Powwow and ballet classes for Indigenous youth in Edmonton prove 'dance universal language'

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Alberta Ballet is teaming up with the Indigenous Sport Council of Alberta (ISCA) to give Indigenous kids in Edmonton dance lessons in ballet and powwow, proving “dance is a universal language.”

The six-week program offers free hour-long dancing lessons every Thursday at 4:30 p.m. for students between the ages of eight and 12 years old at Alberta Ballet School studios once per week.

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The first half-hour is assigned for ballet lessons and the second half is assigned for teaching powwow dancing.

Janis Galloway, community impact officer at Alberta Ballet, told Postmedia they were “thrilled” when the sport council approached them with the idea to collaborate, since their goals to reduce barriers to access dance classes and enjoy the physical, mental and social health benefits associated with dancing are aligned.

“No previous dance experience was required at all, no matter what age, we just wanted it to be an open space for kids to just come and try,” she said.

Not only will they receive free transit tickets but also a pair of ballet slippers and moccasins to dance in, Galloway said.

“So, each dancer was also provided with their own pair of ballet slippers to do the ballet portion. And they provided handmade moccasins for each kid to participate in the powwow portion, which is really, really special,” Galloway said.

“We were also able to offer tickets to each young dancer to come and join us to see our professional company on stage at the Jubilee this weekend for Sleeping Beauty. We’re hoping that they’re inspired when they see the professionals on stage to keep up their ballet journey.”

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Galloway said the classes are meant to offer a safe environment where everyone feels free to express themselves.

“We know that there’s a lot of competitive dance streams available, and we really want to fill the gap of just recreational dance where it’s really like, there’s no pressure, there’s no competition. It’s just like come in, have fun and express yourself,” she said.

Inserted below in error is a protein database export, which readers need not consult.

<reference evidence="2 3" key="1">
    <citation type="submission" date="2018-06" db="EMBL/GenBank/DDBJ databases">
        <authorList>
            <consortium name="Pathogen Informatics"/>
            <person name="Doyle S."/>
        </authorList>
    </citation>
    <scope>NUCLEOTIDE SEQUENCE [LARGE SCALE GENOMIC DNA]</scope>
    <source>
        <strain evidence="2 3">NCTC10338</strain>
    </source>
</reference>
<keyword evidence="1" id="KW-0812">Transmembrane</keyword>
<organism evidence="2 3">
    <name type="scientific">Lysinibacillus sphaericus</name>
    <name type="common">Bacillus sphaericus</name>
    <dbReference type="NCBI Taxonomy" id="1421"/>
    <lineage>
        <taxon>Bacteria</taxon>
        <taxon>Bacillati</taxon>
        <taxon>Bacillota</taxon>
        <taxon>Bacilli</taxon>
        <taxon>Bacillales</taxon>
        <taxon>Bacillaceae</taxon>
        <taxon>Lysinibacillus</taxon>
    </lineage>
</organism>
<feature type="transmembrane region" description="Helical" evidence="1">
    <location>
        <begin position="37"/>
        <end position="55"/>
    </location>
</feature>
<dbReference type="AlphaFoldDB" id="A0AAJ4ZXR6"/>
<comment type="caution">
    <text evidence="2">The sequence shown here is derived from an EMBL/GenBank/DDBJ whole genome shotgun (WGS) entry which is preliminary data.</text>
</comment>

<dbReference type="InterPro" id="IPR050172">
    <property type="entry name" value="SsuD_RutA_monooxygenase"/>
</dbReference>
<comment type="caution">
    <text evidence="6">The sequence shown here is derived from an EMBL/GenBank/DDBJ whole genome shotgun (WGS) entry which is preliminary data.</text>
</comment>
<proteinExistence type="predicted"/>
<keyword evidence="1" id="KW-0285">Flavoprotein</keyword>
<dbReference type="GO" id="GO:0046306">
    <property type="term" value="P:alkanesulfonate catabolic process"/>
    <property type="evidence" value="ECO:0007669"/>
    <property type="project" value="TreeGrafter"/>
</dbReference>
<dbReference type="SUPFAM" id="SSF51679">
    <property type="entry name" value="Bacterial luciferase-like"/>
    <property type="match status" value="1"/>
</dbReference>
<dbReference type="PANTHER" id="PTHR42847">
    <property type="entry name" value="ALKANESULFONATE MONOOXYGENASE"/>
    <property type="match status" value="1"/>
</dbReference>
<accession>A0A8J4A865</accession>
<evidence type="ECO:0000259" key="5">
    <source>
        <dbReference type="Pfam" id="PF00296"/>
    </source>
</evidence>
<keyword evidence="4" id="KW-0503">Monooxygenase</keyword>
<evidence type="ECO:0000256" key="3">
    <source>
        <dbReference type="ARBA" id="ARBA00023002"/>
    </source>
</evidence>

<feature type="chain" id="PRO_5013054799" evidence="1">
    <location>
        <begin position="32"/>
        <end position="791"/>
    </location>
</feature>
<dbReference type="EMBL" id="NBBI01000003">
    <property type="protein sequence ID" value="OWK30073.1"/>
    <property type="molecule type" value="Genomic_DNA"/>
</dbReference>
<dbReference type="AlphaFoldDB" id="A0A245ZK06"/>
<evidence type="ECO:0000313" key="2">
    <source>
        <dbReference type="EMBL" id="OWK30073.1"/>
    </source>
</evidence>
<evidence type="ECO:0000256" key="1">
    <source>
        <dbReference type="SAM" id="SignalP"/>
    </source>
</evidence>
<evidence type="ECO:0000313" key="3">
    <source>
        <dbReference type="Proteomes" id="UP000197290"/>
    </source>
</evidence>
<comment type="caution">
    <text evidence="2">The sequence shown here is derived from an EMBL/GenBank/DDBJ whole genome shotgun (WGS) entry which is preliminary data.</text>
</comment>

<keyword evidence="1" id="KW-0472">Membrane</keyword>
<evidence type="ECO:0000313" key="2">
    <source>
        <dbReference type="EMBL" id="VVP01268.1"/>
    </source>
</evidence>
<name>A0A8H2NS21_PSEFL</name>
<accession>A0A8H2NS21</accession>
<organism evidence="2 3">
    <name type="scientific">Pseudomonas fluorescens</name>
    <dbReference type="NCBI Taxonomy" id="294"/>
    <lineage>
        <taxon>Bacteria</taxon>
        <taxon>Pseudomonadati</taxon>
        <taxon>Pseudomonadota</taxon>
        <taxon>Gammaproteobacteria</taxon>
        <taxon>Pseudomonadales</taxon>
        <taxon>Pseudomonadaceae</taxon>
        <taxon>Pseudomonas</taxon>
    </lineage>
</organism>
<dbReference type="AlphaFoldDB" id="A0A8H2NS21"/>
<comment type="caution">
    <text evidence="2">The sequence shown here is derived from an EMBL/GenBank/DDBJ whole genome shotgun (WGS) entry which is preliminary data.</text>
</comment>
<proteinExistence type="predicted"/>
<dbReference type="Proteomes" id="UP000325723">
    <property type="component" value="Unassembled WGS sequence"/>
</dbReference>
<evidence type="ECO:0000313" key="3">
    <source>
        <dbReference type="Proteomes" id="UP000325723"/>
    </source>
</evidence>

“We like to inspire in the kids an interest of continuing to pursue powwow and ballet … who knows, there might be a professional dancer in that studio right now.”

She said they were able to make all this happen after receiving funding from the Edmonton Community Foundation and other donors.

Meanwhile, Kyra Buchan, the sport council’s sports co-ordinator, said they are constantly looking for health and wellness opportunities for Indigenous peoples, their families and their communities through sport, physical activity, recreation and culture.

“At the ISCA, we are always looking for partnerships that can provide new opportunities and reduce barriers for Indigenous people in Alberta. Partnering with Alberta Ballet was a great fit as it brought

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together both sport and culture for youth that wouldn’t have had the opportunity to otherwise,” said Buchan.

Buchan adds Alberta Ballet is helping them to create a space for Indigenous youth to learn a new skill in ballet, while incorporating room for cultural dance and growth.

“We look forward to more exciting things to come!” Buchan said.

Interesting, fun, engaging classes

Alberta Ballet outreach teacher Emily Tench says the classes are fun and engaging.

“It’s a fast-moving class, but they are quite bright and they picked up on the sequences really quickly. We’ve been able to get through a lot of ballet material in this 30 minutes, and it’s been really fun and they’re really engaged in it,” Tench said.

She said the hour-long class is not only inspiring but also gives an opportunity to embrace the differences between the two dances.

“It’s super cool to see the similarities and differences and be within these two vastly different cultural art forms in the same space, in the same hour,” Tench said. “It’s so inspiring to kind of be in this, in the space with the kids and the powwow dance teacher.”

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Tench said she not only teaches ballet, she also learns powwow from the sport council’s teacher, Christie Nepoose.

“Christy and I take each other’s class. Christie takes the ballet class and is learning my style of movement. And then I am also taking her powwow class after, and I am being inspired by Christie’s powwow dance,” Tench said.

The first series of the six-week program ends Nov. 16. The class had 20 spots and is currently sitting at 18 participants.

“We had an outstanding amount of interest in this program and are excited for the opportunity to offer it again in the future,” said Buchan.

Indigenous peoples have been dancing on these lands, performing powwows to celebrate a successful hunt or a victorious battle since time immemorial, while ballet originated in the 15th century during the Renaissance and was reserved for celebrations in European courts. The two different historical dance styles share a common purpose of self-expression and celebration.

For more information, visit ISCA’s Facebook page.

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